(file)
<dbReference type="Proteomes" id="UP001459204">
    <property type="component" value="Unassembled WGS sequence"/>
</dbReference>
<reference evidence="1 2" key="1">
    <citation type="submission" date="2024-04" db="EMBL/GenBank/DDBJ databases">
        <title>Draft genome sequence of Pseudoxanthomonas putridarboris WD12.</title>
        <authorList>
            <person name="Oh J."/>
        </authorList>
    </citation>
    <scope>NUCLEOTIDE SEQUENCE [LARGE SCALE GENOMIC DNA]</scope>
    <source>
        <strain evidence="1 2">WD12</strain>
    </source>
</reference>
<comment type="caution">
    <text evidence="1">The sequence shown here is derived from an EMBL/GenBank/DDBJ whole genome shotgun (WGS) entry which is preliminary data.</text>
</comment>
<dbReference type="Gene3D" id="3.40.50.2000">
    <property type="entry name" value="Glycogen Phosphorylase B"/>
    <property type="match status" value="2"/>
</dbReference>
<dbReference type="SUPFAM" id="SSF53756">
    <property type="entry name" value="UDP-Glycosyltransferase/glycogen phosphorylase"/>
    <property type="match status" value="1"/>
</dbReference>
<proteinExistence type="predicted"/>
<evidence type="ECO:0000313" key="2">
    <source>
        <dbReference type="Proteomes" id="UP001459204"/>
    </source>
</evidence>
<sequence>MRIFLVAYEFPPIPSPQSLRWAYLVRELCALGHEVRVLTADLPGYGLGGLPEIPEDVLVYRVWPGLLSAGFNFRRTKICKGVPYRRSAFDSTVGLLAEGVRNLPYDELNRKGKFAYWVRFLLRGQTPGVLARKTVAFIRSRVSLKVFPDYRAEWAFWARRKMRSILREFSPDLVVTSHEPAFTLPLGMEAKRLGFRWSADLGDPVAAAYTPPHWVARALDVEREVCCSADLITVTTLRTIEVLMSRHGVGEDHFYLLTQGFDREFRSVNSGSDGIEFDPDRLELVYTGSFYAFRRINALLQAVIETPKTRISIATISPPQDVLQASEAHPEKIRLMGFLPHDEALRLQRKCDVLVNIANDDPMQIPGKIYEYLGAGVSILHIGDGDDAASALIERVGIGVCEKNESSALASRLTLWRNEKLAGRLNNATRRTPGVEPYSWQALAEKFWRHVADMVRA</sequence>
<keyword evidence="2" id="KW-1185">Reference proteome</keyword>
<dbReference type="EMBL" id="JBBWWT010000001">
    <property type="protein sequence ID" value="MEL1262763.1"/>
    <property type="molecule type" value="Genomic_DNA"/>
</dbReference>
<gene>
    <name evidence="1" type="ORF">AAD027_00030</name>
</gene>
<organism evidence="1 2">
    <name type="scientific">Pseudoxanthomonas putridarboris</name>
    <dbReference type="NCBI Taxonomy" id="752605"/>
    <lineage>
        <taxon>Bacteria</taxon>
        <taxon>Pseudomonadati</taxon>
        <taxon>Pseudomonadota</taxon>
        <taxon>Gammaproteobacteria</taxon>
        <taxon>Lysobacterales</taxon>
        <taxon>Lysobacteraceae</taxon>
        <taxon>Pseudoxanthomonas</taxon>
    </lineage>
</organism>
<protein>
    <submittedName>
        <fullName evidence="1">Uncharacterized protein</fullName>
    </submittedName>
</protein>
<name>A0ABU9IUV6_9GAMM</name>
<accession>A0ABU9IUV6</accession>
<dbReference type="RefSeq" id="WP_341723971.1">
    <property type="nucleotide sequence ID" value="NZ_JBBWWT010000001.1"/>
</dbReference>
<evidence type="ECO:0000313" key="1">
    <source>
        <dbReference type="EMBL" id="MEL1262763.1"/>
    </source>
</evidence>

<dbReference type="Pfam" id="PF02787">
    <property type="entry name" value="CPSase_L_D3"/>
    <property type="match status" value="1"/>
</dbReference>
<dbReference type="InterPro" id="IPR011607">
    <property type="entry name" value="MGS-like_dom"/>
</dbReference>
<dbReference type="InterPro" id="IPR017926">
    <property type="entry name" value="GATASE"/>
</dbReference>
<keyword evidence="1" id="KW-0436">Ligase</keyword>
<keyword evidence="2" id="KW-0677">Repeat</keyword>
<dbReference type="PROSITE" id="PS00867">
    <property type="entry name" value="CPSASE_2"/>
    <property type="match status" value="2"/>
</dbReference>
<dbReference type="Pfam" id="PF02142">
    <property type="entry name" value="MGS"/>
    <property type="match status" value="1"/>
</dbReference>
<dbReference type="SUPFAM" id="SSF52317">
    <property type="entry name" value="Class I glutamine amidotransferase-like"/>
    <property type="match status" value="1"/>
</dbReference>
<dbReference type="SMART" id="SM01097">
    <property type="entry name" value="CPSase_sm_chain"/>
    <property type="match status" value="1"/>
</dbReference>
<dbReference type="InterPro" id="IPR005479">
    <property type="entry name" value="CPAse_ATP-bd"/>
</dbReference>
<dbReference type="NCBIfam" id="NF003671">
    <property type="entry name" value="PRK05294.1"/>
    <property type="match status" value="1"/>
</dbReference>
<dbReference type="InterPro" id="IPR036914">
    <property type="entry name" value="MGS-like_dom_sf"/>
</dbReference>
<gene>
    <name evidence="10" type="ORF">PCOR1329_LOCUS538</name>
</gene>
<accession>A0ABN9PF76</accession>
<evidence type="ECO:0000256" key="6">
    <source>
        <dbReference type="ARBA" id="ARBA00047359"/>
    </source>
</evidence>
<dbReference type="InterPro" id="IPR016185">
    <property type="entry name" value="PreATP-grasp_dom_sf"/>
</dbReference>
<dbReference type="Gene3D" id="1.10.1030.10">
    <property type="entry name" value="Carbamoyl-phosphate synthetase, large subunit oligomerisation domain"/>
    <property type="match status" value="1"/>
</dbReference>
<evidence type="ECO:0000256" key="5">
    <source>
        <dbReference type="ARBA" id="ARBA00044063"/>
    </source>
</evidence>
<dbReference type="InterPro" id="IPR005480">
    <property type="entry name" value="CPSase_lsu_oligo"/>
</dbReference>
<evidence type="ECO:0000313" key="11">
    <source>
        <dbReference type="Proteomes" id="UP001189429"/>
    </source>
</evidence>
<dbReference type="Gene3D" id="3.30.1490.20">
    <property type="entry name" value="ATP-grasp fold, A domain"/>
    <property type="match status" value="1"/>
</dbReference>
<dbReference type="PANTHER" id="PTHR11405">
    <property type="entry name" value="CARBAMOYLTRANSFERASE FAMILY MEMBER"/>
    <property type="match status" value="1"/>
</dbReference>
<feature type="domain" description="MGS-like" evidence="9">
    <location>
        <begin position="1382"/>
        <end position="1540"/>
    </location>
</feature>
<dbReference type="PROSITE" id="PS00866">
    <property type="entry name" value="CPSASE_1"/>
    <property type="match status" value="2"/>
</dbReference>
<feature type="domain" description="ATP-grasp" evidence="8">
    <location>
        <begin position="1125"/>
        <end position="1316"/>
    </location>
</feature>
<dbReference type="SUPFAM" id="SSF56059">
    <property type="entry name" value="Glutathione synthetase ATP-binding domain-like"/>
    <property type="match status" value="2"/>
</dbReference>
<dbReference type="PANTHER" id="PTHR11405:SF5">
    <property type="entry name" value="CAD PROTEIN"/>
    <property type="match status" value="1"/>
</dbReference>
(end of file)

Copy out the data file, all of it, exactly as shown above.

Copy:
<dbReference type="Proteomes" id="UP001459204">
    <property type="component" value="Unassembled WGS sequence"/>
</dbReference>
<reference evidence="1 2" key="1">
    <citation type="submission" date="2024-04" db="EMBL/GenBank/DDBJ databases">
        <title>Draft genome sequence of Pseudoxanthomonas putridarboris WD12.</title>
        <authorList>
            <person name="Oh J."/>
        </authorList>
    </citation>
    <scope>NUCLEOTIDE SEQUENCE [LARGE SCALE GENOMIC DNA]</scope>
    <source>
        <strain evidence="1 2">WD12</strain>
    </source>
</reference>
<comment type="caution">
    <text evidence="1">The sequence shown here is derived from an EMBL/GenBank/DDBJ whole genome shotgun (WGS) entry which is preliminary data.</text>
</comment>
<dbReference type="Gene3D" id="3.40.50.2000">
    <property type="entry name" value="Glycogen Phosphorylase B"/>
    <property type="match status" value="2"/>
</dbReference>
<dbReference type="SUPFAM" id="SSF53756">
    <property type="entry name" value="UDP-Glycosyltransferase/glycogen phosphorylase"/>
    <property type="match status" value="1"/>
</dbReference>
<proteinExistence type="predicted"/>
<evidence type="ECO:0000313" key="2">
    <source>
        <dbReference type="Proteomes" id="UP001459204"/>
    </source>
</evidence>
<sequence>MRIFLVAYEFPPIPSPQSLRWAYLVRELCALGHEVRVLTADLPGYGLGGLPEIPEDVLVYRVWPGLLSAGFNFRRTKICKGVPYRRSAFDSTVGLLAEGVRNLPYDELNRKGKFAYWVRFLLRGQTPGVLARKTVAFIRSRVSLKVFPDYRAEWAFWARRKMRSILREFSPDLVVTSHEPAFTLPLGMEAKRLGFRWSADLGDPVAAAYTPPHWVARALDVEREVCCSADLITVTTLRTIEVLMSRHGVGEDHFYLLTQGFDREFRSVNSGSDGIEFDPDRLELVYTGSFYAFRRINALLQAVIETPKTRISIATISPPQDVLQASEAHPEKIRLMGFLPHDEALRLQRKCDVLVNIANDDPMQIPGKIYEYLGAGVSILHIGDGDDAASALIERVGIGVCEKNESSALASRLTLWRNEKLAGRLNNATRRTPGVEPYSWQALAEKFWRHVADMVRA</sequence>
<keyword evidence="2" id="KW-1185">Reference proteome</keyword>
<dbReference type="EMBL" id="JBBWWT010000001">
    <property type="protein sequence ID" value="MEL1262763.1"/>
    <property type="molecule type" value="Genomic_DNA"/>
</dbReference>
<gene>
    <name evidence="1" type="ORF">AAD027_00030</name>
</gene>
<organism evidence="1 2">
    <name type="scientific">Pseudoxanthomonas putridarboris</name>
    <dbReference type="NCBI Taxonomy" id="752605"/>
    <lineage>
        <taxon>Bacteria</taxon>
        <taxon>Pseudomonadati</taxon>
        <taxon>Pseudomonadota</taxon>
        <taxon>Gammaproteobacteria</taxon>
        <taxon>Lysobacterales</taxon>
        <taxon>Lysobacteraceae</taxon>
        <taxon>Pseudoxanthomonas</taxon>
    </lineage>
</organism>
<protein>
    <submittedName>
        <fullName evidence="1">Uncharacterized protein</fullName>
    </submittedName>
</protein>
<name>A0ABU9IUV6_9GAMM</name>
<accession>A0ABU9IUV6</accession>
<dbReference type="RefSeq" id="WP_341723971.1">
    <property type="nucleotide sequence ID" value="NZ_JBBWWT010000001.1"/>
</dbReference>
<evidence type="ECO:0000313" key="1">
    <source>
        <dbReference type="EMBL" id="MEL1262763.1"/>
    </source>
</evidence>

<dbReference type="Pfam" id="PF02787">
    <property type="entry name" value="CPSase_L_D3"/>
    <property type="match status" value="1"/>
</dbReference>
<dbReference type="InterPro" id="IPR011607">
    <property type="entry name" value="MGS-like_dom"/>
</dbReference>
<dbReference type="InterPro" id="IPR017926">
    <property type="entry name" value="GATASE"/>
</dbReference>
<keyword evidence="1" id="KW-0436">Ligase</keyword>
<keyword evidence="2" id="KW-0677">Repeat</keyword>
<dbReference type="PROSITE" id="PS00867">
    <property type="entry name" value="CPSASE_2"/>
    <property type="match status" value="2"/>
</dbReference>
<dbReference type="Pfam" id="PF02142">
    <property type="entry name" value="MGS"/>
    <property type="match status" value="1"/>
</dbReference>
<dbReference type="SUPFAM" id="SSF52317">
    <property type="entry name" value="Class I glutamine amidotransferase-like"/>
    <property type="match status" value="1"/>
</dbReference>
<dbReference type="SMART" id="SM01097">
    <property type="entry name" value="CPSase_sm_chain"/>
    <property type="match status" value="1"/>
</dbReference>
<dbReference type="InterPro" id="IPR005479">
    <property type="entry name" value="CPAse_ATP-bd"/>
</dbReference>
<dbReference type="NCBIfam" id="NF003671">
    <property type="entry name" value="PRK05294.1"/>
    <property type="match status" value="1"/>
</dbReference>
<dbReference type="InterPro" id="IPR036914">
    <property type="entry name" value="MGS-like_dom_sf"/>
</dbReference>
<gene>
    <name evidence="10" type="ORF">PCOR1329_LOCUS538</name>
</gene>
<accession>A0ABN9PF76</accession>
<evidence type="ECO:0000256" key="6">
    <source>
        <dbReference type="ARBA" id="ARBA00047359"/>
    </source>
</evidence>
<dbReference type="InterPro" id="IPR016185">
    <property type="entry name" value="PreATP-grasp_dom_sf"/>
</dbReference>
<dbReference type="Gene3D" id="1.10.1030.10">
    <property type="entry name" value="Carbamoyl-phosphate synthetase, large subunit oligomerisation domain"/>
    <property type="match status" value="1"/>
</dbReference>
<evidence type="ECO:0000256" key="5">
    <source>
        <dbReference type="ARBA" id="ARBA00044063"/>
    </source>
</evidence>
<dbReference type="InterPro" id="IPR005480">
    <property type="entry name" value="CPSase_lsu_oligo"/>
</dbReference>
<evidence type="ECO:0000313" key="11">
    <source>
        <dbReference type="Proteomes" id="UP001189429"/>
    </source>
</evidence>
<dbReference type="Gene3D" id="3.30.1490.20">
    <property type="entry name" value="ATP-grasp fold, A domain"/>
    <property type="match status" value="1"/>
</dbReference>
<dbReference type="PANTHER" id="PTHR11405">
    <property type="entry name" value="CARBAMOYLTRANSFERASE FAMILY MEMBER"/>
    <property type="match status" value="1"/>
</dbReference>
<feature type="domain" description="MGS-like" evidence="9">
    <location>
        <begin position="1382"/>
        <end position="1540"/>
    </location>
</feature>
<dbReference type="PROSITE" id="PS00866">
    <property type="entry name" value="CPSASE_1"/>
    <property type="match status" value="2"/>
</dbReference>
<feature type="domain" description="ATP-grasp" evidence="8">
    <location>
        <begin position="1125"/>
        <end position="1316"/>
    </location>
</feature>
<dbReference type="SUPFAM" id="SSF56059">
    <property type="entry name" value="Glutathione synthetase ATP-binding domain-like"/>
    <property type="match status" value="2"/>
</dbReference>
<dbReference type="PANTHER" id="PTHR11405:SF5">
    <property type="entry name" value="CAD PROTEIN"/>
    <property type="match status" value="1"/>
</dbReference>